The first rule about a Dada performance is that you don’t start one with the history of Dada. Even if you are wearing a blue ostrich feather attached to a spaghetti sieve on your head. To a purist like me, the Readymade Cabaret 2.0 was not really readymade nor cabaret, but was it any good?
The performance raised interesting questions about whether our lives are determined by fate, chance or free will.
Originally Dada poetry was created by cutting up a newspaper, placing the words in a hat and randomly pulling them out to make a poem. Mind, they didn’t have fridge magnet poetry back then. The Readymade Cabaret 2.0 celebrates this idea by cutting up scenes from longer narratives and randomly performing them for an online audience, who determines the order by rolling a dice. It is up to you to make the connections and form any meaning there may or may not be in the stories.
The term readymade comes from Marcel Duchamp, who declared everyday objects, like a urinal, art. Besides the compere wearing various household objects as head pieces, I didn’t quite get what the name readymade referred to. Same goes with cabaret, as there were no cabaret acts, excluding the all singing and dancing jester. Interactive variety performance yes, cabaret no.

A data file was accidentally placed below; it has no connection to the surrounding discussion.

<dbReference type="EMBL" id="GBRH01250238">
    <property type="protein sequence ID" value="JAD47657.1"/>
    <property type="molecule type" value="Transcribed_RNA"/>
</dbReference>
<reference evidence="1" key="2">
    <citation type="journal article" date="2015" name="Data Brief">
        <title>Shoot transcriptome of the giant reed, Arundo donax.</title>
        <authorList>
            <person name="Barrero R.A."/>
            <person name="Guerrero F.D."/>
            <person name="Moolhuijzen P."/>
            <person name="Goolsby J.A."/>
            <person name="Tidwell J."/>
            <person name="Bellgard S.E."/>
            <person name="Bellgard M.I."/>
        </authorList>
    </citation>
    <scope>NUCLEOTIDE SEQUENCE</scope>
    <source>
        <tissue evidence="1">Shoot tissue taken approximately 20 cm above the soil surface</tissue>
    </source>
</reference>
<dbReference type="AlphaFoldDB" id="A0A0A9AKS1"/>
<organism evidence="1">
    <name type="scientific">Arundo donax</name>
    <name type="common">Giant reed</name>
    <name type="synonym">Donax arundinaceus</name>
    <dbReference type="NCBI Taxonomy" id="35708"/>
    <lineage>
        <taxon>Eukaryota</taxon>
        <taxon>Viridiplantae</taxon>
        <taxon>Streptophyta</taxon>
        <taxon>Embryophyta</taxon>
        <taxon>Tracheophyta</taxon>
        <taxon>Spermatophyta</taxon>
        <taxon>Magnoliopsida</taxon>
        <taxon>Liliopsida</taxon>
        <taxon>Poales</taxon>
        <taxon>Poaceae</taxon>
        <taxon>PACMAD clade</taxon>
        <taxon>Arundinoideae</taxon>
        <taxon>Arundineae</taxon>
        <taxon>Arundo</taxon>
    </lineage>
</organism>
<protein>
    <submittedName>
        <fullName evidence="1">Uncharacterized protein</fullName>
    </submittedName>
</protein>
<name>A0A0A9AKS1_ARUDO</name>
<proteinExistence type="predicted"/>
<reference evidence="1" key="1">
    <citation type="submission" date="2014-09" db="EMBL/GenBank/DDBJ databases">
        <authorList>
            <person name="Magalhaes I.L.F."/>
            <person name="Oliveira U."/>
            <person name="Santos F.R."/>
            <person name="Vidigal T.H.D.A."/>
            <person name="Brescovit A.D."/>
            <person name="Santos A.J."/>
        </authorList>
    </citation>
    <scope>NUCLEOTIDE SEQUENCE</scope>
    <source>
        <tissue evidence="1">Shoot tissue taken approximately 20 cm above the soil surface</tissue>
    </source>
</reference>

The highlights were not the scripted scenes, but the spontaneously co-created Dada poems and dances performed by the jester. Another gem was a five-minute short film capturing the Dada spirit as I understand it beautifully. The live online show was built on the Shindig video conference software, which fitted the concept perfectly. The participating audience floated as an evermoving mosaic in the digital space. Very cool and very Dada.
This Is Not A Theatre Company is an American troupe known for creating interactive and participatory dance theatre. It’s not difficult to make the connection between Dada and America today. Dada rejects reason and logic while prizing nonsense and irrationality. Sounds familiar? Their work is not meant to be consumed passively, which is why the recorded version of the Readymade Cabaret 2.0 failed to engage. There was no real emotional attachment to the events unfolding on the screen.
For those experiencing the show live online, it was probably highly entertaining. The recorded version was a bit like random TV channel hopping just before dawn, when all the really strange shows are on. The performance raised interesting questions about whether our lives are determined by fate, chance or free will, but the emotional connection was lost in translation. Well, Dada is against meaning anyway.